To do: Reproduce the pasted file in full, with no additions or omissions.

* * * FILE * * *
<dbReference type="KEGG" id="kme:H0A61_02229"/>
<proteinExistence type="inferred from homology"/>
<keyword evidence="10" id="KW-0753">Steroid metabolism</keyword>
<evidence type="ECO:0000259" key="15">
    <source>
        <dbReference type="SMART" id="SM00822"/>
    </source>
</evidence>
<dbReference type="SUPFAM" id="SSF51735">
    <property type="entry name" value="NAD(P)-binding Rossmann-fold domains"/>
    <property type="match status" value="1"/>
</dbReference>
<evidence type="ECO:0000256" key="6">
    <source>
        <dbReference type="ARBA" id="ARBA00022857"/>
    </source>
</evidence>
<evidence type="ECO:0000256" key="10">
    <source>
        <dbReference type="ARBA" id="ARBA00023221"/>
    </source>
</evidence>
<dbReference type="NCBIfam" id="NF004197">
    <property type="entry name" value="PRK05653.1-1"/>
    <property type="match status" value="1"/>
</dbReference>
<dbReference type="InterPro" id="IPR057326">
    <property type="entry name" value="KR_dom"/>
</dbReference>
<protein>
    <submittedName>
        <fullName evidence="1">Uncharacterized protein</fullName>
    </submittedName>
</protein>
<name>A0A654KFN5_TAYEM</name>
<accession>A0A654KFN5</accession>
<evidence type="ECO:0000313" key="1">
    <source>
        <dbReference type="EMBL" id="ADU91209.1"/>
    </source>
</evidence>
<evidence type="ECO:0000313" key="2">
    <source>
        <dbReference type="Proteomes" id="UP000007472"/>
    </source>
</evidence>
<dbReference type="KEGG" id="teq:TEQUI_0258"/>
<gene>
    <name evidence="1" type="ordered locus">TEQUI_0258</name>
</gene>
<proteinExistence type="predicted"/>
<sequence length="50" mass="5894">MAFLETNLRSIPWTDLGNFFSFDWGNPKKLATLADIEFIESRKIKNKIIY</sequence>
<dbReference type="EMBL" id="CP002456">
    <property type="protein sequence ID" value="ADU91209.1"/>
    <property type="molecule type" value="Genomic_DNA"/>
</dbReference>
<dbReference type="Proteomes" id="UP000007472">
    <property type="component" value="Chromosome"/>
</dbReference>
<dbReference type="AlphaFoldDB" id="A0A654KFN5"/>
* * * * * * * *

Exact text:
<dbReference type="KEGG" id="kme:H0A61_02229"/>
<proteinExistence type="inferred from homology"/>
<keyword evidence="10" id="KW-0753">Steroid metabolism</keyword>
<evidence type="ECO:0000259" key="15">
    <source>
        <dbReference type="SMART" id="SM00822"/>
    </source>
</evidence>
<dbReference type="SUPFAM" id="SSF51735">
    <property type="entry name" value="NAD(P)-binding Rossmann-fold domains"/>
    <property type="match status" value="1"/>
</dbReference>
<evidence type="ECO:0000256" key="6">
    <source>
        <dbReference type="ARBA" id="ARBA00022857"/>
    </source>
</evidence>
<evidence type="ECO:0000256" key="10">
    <source>
        <dbReference type="ARBA" id="ARBA00023221"/>
    </source>
</evidence>
<dbReference type="NCBIfam" id="NF004197">
    <property type="entry name" value="PRK05653.1-1"/>
    <property type="match status" value="1"/>
</dbReference>
<dbReference type="InterPro" id="IPR057326">
    <property type="entry name" value="KR_dom"/>
</dbReference>
<protein>
    <submittedName>
        <fullName evidence="1">Uncharacterized protein</fullName>
    </submittedName>
</protein>
<name>A0A654KFN5_TAYEM</name>
<accession>A0A654KFN5</accession>
<evidence type="ECO:0000313" key="1">
    <source>
        <dbReference type="EMBL" id="ADU91209.1"/>
    </source>
</evidence>
<evidence type="ECO:0000313" key="2">
    <source>
        <dbReference type="Proteomes" id="UP000007472"/>
    </source>
</evidence>
<dbReference type="KEGG" id="teq:TEQUI_0258"/>
<gene>
    <name evidence="1" type="ordered locus">TEQUI_0258</name>
</gene>
<proteinExistence type="predicted"/>
<sequence length="50" mass="5894">MAFLETNLRSIPWTDLGNFFSFDWGNPKKLATLADIEFIESRKIKNKIIY</sequence>
<dbReference type="EMBL" id="CP002456">
    <property type="protein sequence ID" value="ADU91209.1"/>
    <property type="molecule type" value="Genomic_DNA"/>
</dbReference>
<dbReference type="Proteomes" id="UP000007472">
    <property type="component" value="Chromosome"/>
</dbReference>
<dbReference type="AlphaFoldDB" id="A0A654KFN5"/>